Students branch out to provide habitat for endangered red-tailed phascogale

Campbell WilliamsonNarrogin Observer
Camera IconCredit: The red-tailed phascogale.

Wandering Primary School is helping save the red-tailed phascogale, planting 500 sheoak seedlings and assembling nesting boxes to protect the vulnerable species.

Red-tailed phascogales were once abundant in WA but their population has plummeted to under 10,000, with significant habitat loss restricting them to isolated patches in the Wheatbelt.

To help, 32 eager students from Wandering Primary School began redeveloping the surrounding area under the guidance of gardener Ian Price and principal Jennifer Dunn.

Supported by the Peel-Harvey Catchment Council, the 4ha area was not only redeveloped by planting trees, but also by assembling educational signs and building a walkway around the park.

“Red-tailed phascogales move from tree to tree so they like them to be in a short distance and they can hide in the sheoak a lot easier where they’re not so exposed,” Mr Price said.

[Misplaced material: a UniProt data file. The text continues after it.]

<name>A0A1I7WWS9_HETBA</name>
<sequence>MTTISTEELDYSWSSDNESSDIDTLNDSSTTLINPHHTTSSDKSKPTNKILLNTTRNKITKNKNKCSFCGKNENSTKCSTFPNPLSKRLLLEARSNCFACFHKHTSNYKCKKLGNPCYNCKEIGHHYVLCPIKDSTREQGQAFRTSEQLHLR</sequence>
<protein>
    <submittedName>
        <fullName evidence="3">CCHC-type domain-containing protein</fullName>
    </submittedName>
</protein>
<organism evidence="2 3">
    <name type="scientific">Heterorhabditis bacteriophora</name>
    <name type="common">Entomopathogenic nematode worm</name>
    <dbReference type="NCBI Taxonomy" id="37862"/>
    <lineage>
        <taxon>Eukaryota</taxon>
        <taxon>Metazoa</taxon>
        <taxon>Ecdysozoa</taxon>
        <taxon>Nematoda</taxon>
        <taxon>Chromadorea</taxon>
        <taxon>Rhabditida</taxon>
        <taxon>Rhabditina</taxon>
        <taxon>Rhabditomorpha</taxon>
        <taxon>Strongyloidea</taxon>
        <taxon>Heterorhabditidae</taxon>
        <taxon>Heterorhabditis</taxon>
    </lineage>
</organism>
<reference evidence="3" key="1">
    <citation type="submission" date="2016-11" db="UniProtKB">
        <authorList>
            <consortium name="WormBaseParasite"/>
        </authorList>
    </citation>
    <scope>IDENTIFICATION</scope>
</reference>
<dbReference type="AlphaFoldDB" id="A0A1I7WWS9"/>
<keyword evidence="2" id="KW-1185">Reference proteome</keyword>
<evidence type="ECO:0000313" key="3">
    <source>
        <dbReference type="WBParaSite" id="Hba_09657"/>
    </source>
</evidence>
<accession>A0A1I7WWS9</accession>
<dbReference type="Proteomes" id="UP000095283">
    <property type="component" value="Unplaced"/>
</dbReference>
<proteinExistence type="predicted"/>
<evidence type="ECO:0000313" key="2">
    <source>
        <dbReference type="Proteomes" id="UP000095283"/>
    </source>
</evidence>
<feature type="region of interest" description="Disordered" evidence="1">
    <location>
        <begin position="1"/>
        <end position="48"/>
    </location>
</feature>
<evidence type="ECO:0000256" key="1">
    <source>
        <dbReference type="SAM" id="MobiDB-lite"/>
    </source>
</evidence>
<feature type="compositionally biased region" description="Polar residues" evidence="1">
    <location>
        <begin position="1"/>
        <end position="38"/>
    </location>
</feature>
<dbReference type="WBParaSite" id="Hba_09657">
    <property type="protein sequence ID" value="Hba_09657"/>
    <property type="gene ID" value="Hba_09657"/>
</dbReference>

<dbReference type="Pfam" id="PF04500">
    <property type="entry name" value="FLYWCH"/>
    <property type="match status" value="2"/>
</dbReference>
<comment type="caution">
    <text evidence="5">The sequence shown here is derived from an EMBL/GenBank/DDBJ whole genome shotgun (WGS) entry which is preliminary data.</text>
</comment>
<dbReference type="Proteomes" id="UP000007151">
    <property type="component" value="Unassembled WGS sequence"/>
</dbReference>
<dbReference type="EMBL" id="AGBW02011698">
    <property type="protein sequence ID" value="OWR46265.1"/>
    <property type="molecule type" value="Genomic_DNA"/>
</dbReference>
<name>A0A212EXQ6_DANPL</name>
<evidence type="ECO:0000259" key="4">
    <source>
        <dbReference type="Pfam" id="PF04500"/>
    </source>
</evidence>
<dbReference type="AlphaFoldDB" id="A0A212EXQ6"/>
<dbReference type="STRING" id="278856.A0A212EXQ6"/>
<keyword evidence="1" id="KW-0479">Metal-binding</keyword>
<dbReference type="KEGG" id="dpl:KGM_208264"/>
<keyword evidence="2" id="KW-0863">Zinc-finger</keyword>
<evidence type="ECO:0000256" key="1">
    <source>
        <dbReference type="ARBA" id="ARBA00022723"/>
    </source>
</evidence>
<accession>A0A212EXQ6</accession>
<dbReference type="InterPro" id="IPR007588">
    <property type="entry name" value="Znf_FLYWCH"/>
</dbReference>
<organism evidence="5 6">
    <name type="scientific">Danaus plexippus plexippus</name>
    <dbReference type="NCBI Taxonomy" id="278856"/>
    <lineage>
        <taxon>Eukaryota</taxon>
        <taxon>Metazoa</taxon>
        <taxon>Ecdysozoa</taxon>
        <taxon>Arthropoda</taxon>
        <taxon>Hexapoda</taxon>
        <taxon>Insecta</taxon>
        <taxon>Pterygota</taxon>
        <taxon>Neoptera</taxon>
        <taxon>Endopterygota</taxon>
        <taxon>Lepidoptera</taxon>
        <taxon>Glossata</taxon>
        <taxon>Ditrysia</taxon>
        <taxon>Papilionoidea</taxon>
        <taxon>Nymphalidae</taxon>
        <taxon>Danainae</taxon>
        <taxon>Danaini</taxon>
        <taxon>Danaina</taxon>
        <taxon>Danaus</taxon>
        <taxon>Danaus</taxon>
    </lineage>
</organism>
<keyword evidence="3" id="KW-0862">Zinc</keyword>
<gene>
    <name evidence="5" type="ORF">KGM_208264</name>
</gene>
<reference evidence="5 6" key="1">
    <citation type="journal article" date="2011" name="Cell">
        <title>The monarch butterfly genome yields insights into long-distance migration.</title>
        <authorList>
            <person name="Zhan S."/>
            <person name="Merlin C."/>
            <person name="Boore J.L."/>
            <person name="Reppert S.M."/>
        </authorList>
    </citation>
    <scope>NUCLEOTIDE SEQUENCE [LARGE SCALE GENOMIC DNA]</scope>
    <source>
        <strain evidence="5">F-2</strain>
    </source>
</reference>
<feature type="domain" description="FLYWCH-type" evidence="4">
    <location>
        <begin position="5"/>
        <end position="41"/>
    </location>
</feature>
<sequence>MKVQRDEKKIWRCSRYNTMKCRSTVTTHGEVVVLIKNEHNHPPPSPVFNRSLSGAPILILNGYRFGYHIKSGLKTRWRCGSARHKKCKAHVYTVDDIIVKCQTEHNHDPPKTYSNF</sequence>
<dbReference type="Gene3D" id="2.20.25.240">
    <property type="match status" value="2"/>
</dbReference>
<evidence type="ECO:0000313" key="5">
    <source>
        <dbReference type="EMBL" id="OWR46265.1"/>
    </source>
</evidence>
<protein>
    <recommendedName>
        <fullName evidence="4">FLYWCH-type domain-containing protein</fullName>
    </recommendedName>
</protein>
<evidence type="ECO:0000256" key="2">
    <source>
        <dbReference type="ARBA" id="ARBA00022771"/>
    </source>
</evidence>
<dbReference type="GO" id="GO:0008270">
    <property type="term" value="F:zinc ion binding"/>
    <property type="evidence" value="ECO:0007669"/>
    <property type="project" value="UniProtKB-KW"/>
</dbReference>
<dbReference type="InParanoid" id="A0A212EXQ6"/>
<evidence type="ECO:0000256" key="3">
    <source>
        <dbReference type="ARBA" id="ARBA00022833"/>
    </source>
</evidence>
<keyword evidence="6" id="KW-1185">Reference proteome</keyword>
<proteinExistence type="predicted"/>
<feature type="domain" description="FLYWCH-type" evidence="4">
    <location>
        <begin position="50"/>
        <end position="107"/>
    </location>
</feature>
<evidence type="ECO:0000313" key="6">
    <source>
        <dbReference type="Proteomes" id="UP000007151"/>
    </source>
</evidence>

“The first thing we did was remove the unwanted weeds and map around a bit to be revegetated with lots of plants, and specifically the sheoaks.

“We've been making the kids aware, we've put a lot of signage up and there's a walk trail that goes through the bushland which we created.

“It makes the students a bit more aware of what’s living around here and what we can do to help.” Ms Dunn said the four-year process had taught students lifelong lessons about respecting nature.

“They now have the understanding of what the animals are and the purpose of every animal and every insect,” she said.

“We have quite a few orb spiders around the school, and the children are absolutely fascinated watching how they grow, what they're eating, where they've got their eggs ... they’re very protective of the animals."

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